Science

Question: For the Sake of Knowledge: Why do Scientific Research?

Date: 24th January 2017
Podcast: HERE

Panel:
Prof. Cigdem Issever (Fellow at Lincoln College, Oxford)
Prof. Peter Atkins (Supernumerary Fellow, Lincoln College, Oxford)
Max Jamily (DPhil in Synthetic Biology)

Chair: Prateek Katti (DPhil in Medical Engineering)
Organiser: Heather Mann (DPhil in History)

Speaker Biographies:

Professor Peter Atkins is a Supernumerary Fellow, Lincoln College, Oxford. His research focused upon the application of quantum mechanics to chemical problems and theoretical aspects of magnetic resonance. He has authored nearly 70 books in his extensive field of expertise. The best known of these is Physical Chemistry, now in its ninth edition; it is used throughout the world and has been translated into many languages. His other major textbooks include Inorganic Chemistry, Molecular Quantum Mechanics, Physical Chemistry for the Life Sciences, and Elements of Physical Chemistry. He also writes books on science for the general public, including The Periodic Kingdom, The Second Law, Creation Revisited, and Galileo’s Finger: the ten great ideas of science. One of these books, Molecules, was described as ‘one of the most beautiful chemistry books ever written’. His most recent book of this kind is Four Laws that Drive the Universe (2007), which has recently been reissued as The Laws of Thermodynamic – a Very Short Introduction.

Professor Cigdem Issever is a particle physicist, member of the ATLAS collaboration at CERN and head of the Oxford Exotics Group. Her current research interests are the search for Dark Matter mediator particles in jet final states: in di-jet, multi-jet and di-Higgs final states. She actively works on the calibration and performance studies of jets in the ATLAS detector with the focus on extremely energetic jets (TeV-jets) and large area jets important for the searches with highly boosted particles. In addition to searching for new physics beyond the Standard Model, her long term goal is to measure the Higgs self-coupling at the LHC using di-Higgs final states.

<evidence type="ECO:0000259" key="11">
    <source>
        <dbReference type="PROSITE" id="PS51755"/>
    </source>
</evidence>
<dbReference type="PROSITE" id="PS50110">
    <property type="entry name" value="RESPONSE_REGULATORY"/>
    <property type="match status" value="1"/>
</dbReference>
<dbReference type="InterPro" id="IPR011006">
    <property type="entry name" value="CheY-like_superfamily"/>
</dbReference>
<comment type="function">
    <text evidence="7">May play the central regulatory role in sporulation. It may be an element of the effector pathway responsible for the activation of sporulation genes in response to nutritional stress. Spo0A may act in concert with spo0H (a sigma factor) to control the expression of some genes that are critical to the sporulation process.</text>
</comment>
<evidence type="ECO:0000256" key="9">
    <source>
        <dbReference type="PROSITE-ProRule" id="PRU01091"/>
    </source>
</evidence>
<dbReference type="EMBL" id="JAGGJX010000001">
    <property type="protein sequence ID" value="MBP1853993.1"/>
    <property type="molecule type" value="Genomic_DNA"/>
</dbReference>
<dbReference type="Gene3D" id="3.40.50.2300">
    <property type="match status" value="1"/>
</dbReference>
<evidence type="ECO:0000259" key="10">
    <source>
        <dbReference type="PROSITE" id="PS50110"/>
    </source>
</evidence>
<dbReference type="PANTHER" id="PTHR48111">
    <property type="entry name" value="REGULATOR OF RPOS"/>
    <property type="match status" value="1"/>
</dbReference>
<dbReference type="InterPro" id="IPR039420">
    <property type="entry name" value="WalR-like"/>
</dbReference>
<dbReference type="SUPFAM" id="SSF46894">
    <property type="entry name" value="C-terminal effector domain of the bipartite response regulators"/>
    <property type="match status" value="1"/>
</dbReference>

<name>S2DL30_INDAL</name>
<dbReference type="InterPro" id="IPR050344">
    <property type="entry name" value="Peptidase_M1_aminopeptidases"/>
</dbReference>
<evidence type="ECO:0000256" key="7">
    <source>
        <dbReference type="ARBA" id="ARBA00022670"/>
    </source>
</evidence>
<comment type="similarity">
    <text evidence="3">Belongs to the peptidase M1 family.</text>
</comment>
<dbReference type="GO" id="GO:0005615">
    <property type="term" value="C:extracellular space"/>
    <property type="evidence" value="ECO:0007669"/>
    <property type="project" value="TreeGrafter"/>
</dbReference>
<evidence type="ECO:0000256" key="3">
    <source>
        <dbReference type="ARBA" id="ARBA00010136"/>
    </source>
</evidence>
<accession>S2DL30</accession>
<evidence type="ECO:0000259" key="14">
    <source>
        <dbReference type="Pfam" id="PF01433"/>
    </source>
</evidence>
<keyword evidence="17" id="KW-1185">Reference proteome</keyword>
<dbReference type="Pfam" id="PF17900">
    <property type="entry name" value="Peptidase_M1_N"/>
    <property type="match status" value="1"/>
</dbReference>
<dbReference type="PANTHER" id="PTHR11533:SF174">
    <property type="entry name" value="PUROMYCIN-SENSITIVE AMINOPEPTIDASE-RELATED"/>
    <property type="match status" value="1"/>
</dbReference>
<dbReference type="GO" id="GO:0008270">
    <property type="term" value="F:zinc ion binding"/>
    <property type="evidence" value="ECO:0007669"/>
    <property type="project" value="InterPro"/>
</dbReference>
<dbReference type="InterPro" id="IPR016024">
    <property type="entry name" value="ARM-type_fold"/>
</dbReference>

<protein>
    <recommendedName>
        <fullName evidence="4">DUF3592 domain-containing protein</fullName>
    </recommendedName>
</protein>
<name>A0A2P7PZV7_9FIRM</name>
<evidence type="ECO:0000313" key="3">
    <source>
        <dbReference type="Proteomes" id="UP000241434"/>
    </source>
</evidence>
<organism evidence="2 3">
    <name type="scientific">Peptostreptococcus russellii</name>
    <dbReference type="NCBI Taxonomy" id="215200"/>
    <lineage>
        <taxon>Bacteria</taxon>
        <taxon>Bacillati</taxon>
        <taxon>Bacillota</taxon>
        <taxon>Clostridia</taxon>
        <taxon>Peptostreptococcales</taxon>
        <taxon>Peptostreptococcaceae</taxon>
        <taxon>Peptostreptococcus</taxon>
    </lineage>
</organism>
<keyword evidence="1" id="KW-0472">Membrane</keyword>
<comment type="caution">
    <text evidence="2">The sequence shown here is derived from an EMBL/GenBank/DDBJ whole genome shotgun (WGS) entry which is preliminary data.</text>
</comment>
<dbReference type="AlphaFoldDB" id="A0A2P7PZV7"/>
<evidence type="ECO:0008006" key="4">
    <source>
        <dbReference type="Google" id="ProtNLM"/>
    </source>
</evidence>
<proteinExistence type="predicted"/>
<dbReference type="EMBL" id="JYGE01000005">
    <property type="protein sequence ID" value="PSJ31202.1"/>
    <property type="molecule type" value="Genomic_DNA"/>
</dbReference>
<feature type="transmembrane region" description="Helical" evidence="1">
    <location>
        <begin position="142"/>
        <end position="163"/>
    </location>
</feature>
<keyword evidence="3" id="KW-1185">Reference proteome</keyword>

Max Jamily (DPhil Synthetic Biology) will discuss the social benefits of Science, with the big claim that, ‘In time, biological research may even transform our understanding of what it means to be human’. Max will be addressing curiosity, which brings us together, drives us to find out more about the world, to challenge our assumptions and improve our quality of life. But controversially, suggest science is worthwhile only as long as it continues to produce technologies whose benefit to society outweighs their cost.

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